1 Universidad Politécnica de Madrid (SPAIN)
2 Universidad de Oviedo (SPAIN)
About this paper:
Appears in: ICERI2022 Proceedings
Publication year: 2022
Pages: 3320-3326
ISBN: 978-84-09-45476-1
ISSN: 2340-1095
doi: 10.21125/iceri.2022.0816
Conference name: 15th annual International Conference of Education, Research and Innovation
Dates: 7-9 November, 2022
Location: Seville, Spain
Classical teaching of rock mechanics, with lectures using photographs, makes it difficult to put students in contact with the reality of what they are learning. Similarly, virtual environments place students in real scenarios, but prevents them from interacting comfortably and easily with reality. For this reason, the Educational Innovation in Geotechnics Group of the Universidad Politécnica de Madrid in collaboration with the Faculty of Geology of the Universidad de Oviedo have developed a methodology to facilitate student's learning of geomechanical stations through the combination of:
(i) laboratory recreations of rocky outcrops; and
(ii) a flipped classroom methodology.

As a newer aspect, 3D printings of "rock mass sections" have been used, combined with a device (or base) that allows the samples to be placed and oriented in space. Using photogrammetric techniques (in particular, the Structure from Motion photogrammetric technique), computer models of rock slopes have been recreated from photographs of real outcrops. These computer models, once edited, have been printed using a 3D printer. The printed models (or “rock mass sections”) can be placed on a base where the orientation of the sample can be fixed, recreating the real “in situ” conditions of the outcrop. In this way, the student can interact with these samples by placing the measurement devices on them to take the necessary information and to carry out the geomechanical station. Thus, for example, a compass can be placed on a discontinuity plane to know its orientation, or the Barton comb can be used to obtain a roughness profile. During the last academic year, two pilot experiences of the developed methodology have been carried out. These experiences have been done in the Civil Engineering School of the Universidad Politécnica de Madrid and in the Faculty of Geology of the Universidad de Oviedo, in subjects of two degrees that give great importance to the characterization of the ground (particularly, to the rocky mass) but with two clearly differentiated approaches (design versus characterization) that involve students with different previous training and concerns. For the student's previous work, typical of the flipped classroom methodology, a video was recorded with a real example of how a geomechanical station is made in the field.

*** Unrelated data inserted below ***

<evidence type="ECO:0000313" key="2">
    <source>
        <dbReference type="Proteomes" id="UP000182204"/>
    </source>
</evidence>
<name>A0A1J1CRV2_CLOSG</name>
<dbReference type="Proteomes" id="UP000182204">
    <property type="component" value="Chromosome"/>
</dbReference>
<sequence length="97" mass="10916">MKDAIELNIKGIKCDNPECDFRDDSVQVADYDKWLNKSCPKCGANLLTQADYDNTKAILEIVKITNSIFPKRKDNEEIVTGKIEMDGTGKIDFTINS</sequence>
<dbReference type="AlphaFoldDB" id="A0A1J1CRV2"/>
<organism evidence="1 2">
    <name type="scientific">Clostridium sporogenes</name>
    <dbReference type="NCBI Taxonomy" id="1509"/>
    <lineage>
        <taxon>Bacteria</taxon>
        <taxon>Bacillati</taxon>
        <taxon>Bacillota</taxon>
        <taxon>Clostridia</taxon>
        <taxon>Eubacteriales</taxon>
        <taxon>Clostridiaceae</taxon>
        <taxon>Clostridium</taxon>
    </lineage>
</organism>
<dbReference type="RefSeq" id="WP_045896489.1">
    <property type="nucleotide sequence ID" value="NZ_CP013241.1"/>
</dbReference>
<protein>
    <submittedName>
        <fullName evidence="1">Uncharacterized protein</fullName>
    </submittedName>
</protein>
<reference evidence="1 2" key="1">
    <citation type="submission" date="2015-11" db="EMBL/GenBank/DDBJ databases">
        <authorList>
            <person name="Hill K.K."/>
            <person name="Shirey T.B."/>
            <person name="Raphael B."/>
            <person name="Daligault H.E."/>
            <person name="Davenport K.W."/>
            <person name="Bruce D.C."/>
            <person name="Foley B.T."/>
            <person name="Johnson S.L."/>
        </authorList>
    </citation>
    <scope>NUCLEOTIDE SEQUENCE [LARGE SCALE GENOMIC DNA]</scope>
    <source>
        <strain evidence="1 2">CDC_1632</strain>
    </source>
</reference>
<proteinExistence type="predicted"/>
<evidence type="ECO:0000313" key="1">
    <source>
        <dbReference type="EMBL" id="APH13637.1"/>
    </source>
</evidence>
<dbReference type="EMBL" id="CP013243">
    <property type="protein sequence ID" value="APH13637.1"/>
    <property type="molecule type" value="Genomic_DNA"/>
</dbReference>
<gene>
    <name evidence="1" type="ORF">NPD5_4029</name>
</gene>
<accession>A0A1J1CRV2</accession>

The (in-person) laboratory practice included:
(i) a presentation by the teacher,
(ii) a time for the student to practice freely, and
(iii) an evaluable exercise in which the student made a geomechanical station.

The tests took before and after the experience showed an improvement in the understanding of geomechanical stations; moreover, the students showed a good performance in the use of the measurement devices. The surveys carried out on both students and teachers have reflected a positive opinion of the methodology, although some of its limitations have been highlighted, since it is not possible to incorporate the measurement of all the parameters of the geomechanical stations into the laboratory practice. One of the advantages of the proposed methodology is that enable to have a database of outcrops with different characteristics (which can be reprinted in the case of deterioration) and that can be oriented in different positions, thus simulating different settings and enriching student work.
Inverted Classroom, Geotechnics, Geomechanical Stations, 3D Printing, Rock Mechanics.